My students need one classroom iPad, a protective case and an AV adaptor in order to increase their reading, writing, listening and speaking skills in English.
Have you ever gone fishing? It is great fun, especially when you have the good fortune of actually catching a fish. But if you have ever cast out your line, time and again, without a single nibble or tug on your hook--then you know how it feels to try to motivate the reluctant English Language Learner.
It is funny how teaching and fishing have so much in common.
As a teacher of brand new ELLs, it is my job to help my brand new students learn beginning English language skills. For those of you who have read and/or supported my previous projects, you already know a bit about the population I work with. I teach in an underperforming school, and my kids live in neighborhoods beset with poverty, drugs, violence and a host of other social challenges. They are smart kids, but their motivation and willingness to learn is often affected by the real life issues they face every day. To get a teenage kid who does not necessarily like reading to want to read can be hard. To educate a class or a school full of students who can barely concentrate or remember what they ate for breakfast is a monumental task. In order to hook these kids, I have to use a tackle box that includes new and different lures. And public schools do not always have the capital to acquire the tools that meet our students' needs.
Having an additional student iPad with case and AV adapter in my ELL classroom will have a huge impact on my abilities to deliver effective content instruction. Because the iPad is such a current cultural icon, kids gravitate to it automatically. Because it is on the cutting edge, they use this technology without perceiving the feelings that can typically go along with beginning language learning. The iPad offers such incredible language learning apps, many of which are free or low cost. These apps allow students to do everything from simple translation to vocabulary study using audio/visual flashcards that they create themselves. At the same time, the iPad increases student autonomy, helping kids feel safe to take risks in their own learning process. They can create their own book trailer using iMovie software, or play a sight word game with a partner, making the language learning process faster and less threatening. The kids I work with already know too much about trauma - so this safety in learning is vital.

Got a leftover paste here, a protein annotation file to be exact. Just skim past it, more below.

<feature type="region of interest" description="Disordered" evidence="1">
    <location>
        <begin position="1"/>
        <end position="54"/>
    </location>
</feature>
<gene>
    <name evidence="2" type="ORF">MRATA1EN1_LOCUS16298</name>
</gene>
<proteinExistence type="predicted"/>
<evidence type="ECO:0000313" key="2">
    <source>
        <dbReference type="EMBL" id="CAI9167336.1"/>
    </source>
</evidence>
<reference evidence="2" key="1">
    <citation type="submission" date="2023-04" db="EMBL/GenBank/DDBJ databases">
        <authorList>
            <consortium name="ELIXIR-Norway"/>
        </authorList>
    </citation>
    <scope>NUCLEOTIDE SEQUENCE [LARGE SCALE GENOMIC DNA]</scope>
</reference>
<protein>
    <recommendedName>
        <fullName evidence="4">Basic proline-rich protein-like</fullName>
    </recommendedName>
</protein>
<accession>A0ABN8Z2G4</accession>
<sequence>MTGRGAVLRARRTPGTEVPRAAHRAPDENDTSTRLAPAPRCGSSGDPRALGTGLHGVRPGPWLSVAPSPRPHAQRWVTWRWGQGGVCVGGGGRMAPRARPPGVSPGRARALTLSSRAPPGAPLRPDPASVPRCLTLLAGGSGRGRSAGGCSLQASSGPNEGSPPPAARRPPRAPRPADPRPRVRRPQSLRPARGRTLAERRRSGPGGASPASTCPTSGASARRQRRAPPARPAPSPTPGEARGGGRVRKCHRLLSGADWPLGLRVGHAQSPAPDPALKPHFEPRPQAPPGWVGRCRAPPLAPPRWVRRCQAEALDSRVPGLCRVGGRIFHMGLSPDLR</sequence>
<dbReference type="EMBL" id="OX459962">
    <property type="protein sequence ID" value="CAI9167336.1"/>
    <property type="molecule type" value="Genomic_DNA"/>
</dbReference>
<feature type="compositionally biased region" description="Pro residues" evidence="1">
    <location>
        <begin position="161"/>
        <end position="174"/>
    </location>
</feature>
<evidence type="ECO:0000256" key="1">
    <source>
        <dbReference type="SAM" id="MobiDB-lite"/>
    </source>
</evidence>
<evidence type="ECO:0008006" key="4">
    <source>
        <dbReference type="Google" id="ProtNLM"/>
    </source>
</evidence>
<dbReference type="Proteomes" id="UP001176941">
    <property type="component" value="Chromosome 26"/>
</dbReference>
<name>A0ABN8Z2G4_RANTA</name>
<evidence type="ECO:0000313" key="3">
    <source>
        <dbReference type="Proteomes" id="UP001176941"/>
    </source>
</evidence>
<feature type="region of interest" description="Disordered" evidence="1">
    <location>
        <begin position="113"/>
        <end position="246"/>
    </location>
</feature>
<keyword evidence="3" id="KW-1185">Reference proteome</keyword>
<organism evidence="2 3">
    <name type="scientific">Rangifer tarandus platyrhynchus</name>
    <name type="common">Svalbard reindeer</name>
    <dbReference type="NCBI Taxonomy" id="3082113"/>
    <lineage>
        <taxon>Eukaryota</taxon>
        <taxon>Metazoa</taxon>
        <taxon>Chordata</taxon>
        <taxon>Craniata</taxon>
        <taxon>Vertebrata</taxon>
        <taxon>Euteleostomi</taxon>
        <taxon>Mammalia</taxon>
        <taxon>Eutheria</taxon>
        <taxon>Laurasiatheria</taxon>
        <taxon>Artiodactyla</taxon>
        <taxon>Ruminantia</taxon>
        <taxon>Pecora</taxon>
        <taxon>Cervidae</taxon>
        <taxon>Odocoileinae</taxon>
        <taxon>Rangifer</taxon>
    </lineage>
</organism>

Without seeing my classroom or knowing my students, I can see why it might be hard to prioritize my classroom over any other.
But as my students' teacher and biggest cheerleader, I will try to persuade others to recognize why we matter. The world seems to look straight through my students. They express their challenges of living in a new country, being poor and not knowing the language. Even one iPad can be the hook that catches these kids' attention and turns them toward a path of success.
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